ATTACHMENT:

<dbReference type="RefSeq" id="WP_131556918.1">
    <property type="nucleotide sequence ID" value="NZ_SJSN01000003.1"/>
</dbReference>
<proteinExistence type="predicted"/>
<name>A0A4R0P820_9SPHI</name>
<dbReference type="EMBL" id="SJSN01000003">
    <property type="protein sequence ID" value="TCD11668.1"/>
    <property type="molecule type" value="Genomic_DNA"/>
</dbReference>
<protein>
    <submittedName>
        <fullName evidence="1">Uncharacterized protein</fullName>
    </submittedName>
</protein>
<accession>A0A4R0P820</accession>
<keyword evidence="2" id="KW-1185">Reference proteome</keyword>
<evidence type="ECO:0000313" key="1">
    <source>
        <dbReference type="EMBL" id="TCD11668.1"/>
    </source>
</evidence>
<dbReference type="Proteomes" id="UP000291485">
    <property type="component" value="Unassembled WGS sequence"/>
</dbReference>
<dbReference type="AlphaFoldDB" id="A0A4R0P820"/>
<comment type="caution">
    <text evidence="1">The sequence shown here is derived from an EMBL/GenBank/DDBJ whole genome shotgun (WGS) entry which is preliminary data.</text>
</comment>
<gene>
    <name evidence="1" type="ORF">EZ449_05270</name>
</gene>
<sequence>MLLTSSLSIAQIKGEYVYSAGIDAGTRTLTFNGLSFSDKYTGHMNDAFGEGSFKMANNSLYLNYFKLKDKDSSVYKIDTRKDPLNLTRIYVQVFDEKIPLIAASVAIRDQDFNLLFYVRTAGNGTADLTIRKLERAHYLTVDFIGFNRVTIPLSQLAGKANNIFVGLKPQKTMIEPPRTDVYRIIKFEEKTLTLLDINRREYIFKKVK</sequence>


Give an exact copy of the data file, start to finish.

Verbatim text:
<dbReference type="RefSeq" id="WP_131556918.1">
    <property type="nucleotide sequence ID" value="NZ_SJSN01000003.1"/>
</dbReference>
<proteinExistence type="predicted"/>
<name>A0A4R0P820_9SPHI</name>
<dbReference type="EMBL" id="SJSN01000003">
    <property type="protein sequence ID" value="TCD11668.1"/>
    <property type="molecule type" value="Genomic_DNA"/>
</dbReference>
<protein>
    <submittedName>
        <fullName evidence="1">Uncharacterized protein</fullName>
    </submittedName>
</protein>
<accession>A0A4R0P820</accession>
<keyword evidence="2" id="KW-1185">Reference proteome</keyword>
<evidence type="ECO:0000313" key="1">
    <source>
        <dbReference type="EMBL" id="TCD11668.1"/>
    </source>
</evidence>
<dbReference type="Proteomes" id="UP000291485">
    <property type="component" value="Unassembled WGS sequence"/>
</dbReference>
<dbReference type="AlphaFoldDB" id="A0A4R0P820"/>
<comment type="caution">
    <text evidence="1">The sequence shown here is derived from an EMBL/GenBank/DDBJ whole genome shotgun (WGS) entry which is preliminary data.</text>
</comment>
<gene>
    <name evidence="1" type="ORF">EZ449_05270</name>
</gene>
<sequence>MLLTSSLSIAQIKGEYVYSAGIDAGTRTLTFNGLSFSDKYTGHMNDAFGEGSFKMANNSLYLNYFKLKDKDSSVYKIDTRKDPLNLTRIYVQVFDEKIPLIAASVAIRDQDFNLLFYVRTAGNGTADLTIRKLERAHYLTVDFIGFNRVTIPLSQLAGKANNIFVGLKPQKTMIEPPRTDVYRIIKFEEKTLTLLDINRREYIFKKVK</sequence>